St Antony’s demonic attacks were likely due to the contributions of these four factors. On top of being affected by the first three factors Merhoff and Porter provide insight into St Antony possibly having become poisoned from his food source thus causing the perception of demonic attacks. It is an otherwise obscure detail in the account of St Antony’s life that would not garner much merit were it not for medical advancements.
- The first cause of Antony’s demonic attacks is likely from prolonged exposure to the elements. Throughout his life Antony is said to have dwelt in remote and inhospitable places. It seems that Antony struggled to readjust to his new lifestyle for Athanasius writes that early on, the Devil tried to appeal to his carnality to derail him and when this failed the Devil turned to other means. Indeed, the Devil appealing to Antony’s carnality may have just been Antony himself, struggling with the reality of his new materially bankrupt life. As can be noted from his other demonic encounters the nature of the attacks change with time. Later attacks are not so much appeals to carnality as much as they are harmful and terrifying.
- Not only were Antony’s retreats in remote areas but he willfully lived in caves among the tombs. It is among the tombstones that Antony learns of something curious about the demons. For all their horror and terror they are quite powerless. It seems that they can do no more than manifest themselves as images before Antony. This suspiciously bears the markings of a hallucination. But what about the crippling attacks that physically hurt Antony? The answer to this can arguably be found in the fourth factor.
- A third factor is that Antony spent the better part of his life in solitude. While solitude may provide the ideal means to connect with God too much of it can have downsides. It is entirely possible that Antony experienced bouts of stir craze during his prolonged solitude.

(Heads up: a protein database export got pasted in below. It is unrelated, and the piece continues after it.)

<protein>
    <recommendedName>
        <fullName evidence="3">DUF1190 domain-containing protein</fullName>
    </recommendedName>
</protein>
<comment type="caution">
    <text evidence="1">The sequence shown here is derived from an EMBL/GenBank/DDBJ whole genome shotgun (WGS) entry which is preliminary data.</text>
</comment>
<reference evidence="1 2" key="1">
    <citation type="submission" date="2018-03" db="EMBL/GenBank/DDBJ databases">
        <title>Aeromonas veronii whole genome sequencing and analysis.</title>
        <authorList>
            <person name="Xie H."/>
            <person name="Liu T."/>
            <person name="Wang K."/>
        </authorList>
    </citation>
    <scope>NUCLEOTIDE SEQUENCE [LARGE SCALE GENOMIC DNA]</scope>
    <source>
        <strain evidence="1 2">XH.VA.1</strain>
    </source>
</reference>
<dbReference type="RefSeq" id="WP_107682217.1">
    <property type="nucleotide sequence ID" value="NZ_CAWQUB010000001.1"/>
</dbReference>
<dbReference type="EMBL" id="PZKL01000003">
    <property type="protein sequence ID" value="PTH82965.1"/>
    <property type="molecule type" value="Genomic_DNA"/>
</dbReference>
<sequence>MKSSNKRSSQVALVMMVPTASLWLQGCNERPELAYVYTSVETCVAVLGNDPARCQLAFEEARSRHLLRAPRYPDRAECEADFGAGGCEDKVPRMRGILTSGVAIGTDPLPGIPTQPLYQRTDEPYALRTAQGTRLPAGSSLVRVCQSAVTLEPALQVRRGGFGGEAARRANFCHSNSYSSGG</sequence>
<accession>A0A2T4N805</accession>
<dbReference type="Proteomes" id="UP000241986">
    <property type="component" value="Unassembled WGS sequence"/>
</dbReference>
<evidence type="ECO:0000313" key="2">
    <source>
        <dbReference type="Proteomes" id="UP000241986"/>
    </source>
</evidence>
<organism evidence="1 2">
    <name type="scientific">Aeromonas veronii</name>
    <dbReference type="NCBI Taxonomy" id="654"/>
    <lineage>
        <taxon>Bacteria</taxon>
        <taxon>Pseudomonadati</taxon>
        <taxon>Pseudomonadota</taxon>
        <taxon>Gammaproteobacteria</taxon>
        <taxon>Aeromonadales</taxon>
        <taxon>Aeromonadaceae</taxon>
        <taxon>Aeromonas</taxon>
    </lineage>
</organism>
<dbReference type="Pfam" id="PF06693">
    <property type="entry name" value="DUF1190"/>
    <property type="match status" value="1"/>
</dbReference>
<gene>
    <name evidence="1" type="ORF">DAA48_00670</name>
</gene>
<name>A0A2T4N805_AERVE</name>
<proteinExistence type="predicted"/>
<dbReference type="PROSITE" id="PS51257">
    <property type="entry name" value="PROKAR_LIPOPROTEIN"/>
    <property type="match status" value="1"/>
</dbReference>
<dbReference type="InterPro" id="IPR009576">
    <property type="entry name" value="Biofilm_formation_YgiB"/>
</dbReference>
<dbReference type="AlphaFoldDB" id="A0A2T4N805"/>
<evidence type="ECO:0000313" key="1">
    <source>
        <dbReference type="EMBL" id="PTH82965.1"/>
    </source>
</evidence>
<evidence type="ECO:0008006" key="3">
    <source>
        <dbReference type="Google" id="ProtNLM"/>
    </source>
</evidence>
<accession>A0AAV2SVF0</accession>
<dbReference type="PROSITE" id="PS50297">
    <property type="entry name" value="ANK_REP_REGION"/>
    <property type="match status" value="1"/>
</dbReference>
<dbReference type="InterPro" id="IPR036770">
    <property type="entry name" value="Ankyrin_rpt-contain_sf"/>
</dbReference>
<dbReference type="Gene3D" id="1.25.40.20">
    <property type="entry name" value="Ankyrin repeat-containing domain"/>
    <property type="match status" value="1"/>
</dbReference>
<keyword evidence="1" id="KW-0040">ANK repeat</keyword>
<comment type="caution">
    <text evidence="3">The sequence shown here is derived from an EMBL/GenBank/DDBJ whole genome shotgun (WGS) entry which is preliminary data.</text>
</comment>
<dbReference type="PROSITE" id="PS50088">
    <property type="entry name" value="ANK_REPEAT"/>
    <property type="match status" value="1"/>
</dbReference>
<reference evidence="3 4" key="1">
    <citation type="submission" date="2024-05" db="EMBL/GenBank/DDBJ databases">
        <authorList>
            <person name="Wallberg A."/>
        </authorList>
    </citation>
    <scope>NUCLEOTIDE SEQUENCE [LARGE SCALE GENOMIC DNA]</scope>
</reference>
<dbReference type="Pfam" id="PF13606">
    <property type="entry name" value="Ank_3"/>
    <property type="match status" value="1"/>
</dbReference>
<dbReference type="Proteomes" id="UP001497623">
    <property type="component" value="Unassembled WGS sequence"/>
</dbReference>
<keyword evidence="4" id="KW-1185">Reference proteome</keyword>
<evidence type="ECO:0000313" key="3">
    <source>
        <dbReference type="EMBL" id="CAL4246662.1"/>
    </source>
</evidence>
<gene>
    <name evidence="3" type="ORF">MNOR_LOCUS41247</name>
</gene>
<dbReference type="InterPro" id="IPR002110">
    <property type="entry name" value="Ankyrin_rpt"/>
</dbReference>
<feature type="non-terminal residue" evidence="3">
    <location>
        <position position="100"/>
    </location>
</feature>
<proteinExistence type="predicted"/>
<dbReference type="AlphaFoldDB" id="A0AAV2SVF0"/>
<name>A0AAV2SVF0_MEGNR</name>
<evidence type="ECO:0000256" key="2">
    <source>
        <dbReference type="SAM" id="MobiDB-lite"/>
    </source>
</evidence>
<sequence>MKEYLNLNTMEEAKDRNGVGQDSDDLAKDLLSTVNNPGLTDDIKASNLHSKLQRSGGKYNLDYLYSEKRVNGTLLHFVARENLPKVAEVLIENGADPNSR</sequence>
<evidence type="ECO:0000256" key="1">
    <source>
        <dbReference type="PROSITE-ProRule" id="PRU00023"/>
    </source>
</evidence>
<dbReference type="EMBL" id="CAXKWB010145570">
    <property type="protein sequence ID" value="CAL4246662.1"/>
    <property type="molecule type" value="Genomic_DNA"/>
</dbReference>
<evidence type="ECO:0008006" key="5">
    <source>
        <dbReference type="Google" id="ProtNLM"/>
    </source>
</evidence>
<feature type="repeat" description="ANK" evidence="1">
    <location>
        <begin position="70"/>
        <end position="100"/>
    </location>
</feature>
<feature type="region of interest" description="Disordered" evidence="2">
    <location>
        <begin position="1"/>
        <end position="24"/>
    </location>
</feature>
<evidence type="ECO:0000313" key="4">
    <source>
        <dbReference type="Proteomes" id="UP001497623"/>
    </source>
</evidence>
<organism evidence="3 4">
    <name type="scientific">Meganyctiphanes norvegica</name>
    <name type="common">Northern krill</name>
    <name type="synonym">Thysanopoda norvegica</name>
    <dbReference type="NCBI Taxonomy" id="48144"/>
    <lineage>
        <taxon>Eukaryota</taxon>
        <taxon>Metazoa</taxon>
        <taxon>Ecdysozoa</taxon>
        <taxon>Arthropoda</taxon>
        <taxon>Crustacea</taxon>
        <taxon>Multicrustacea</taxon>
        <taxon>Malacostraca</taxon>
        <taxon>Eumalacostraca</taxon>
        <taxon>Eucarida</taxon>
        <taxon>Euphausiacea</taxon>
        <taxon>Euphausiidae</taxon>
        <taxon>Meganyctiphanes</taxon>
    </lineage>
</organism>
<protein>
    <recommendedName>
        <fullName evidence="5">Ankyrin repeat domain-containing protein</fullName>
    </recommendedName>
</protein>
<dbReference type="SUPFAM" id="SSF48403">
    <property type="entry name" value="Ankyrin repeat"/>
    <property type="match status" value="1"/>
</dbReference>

- The fourth factor requires that attention be brought to an otherwise obscure detail. During the course of his retreats Athanasius writes that Antony survived by eating only bread and water. Athanasius reveals that it was a custom of the Thebans (St Antony was a Copt) to store bread for future consumption. The loaves of bread were attested to remain fresh for a whole year. Merhoff, and Porter indicate that, “in 1676, it was recognized that epidemic ergotism resulted from eating foods, usually breads or cereals, made from rye which was contaminated with the fungus, Claviceps purpurea.” Consider the account where Antony experiences pain akin to cuts so bad that he ends up crippled on the ground unable to move. While those in the fourth century might chalk such an event to the workings of the Devil, Merhoff and Porter note that, “if ergot ingestion continues, the patient develops dry gangrene which may lead to autoamputation or, less commonly, suppurative gangrene and sepsis. This is frequently proceeded by weeks of intense burning pain known as St Antony’s fire…” (775) It is thus possible that Antony had experienced ergot poisoning in his life due to the loaves of bread he almost exclusively consumed.
Reference: Merhoff, C. G., MD, & Porter, J. M., MD. (n.d.). Ergot Intoxication. Historical Review and Description of Unusual Clinical Manifestations. Retrieved September 25, 2016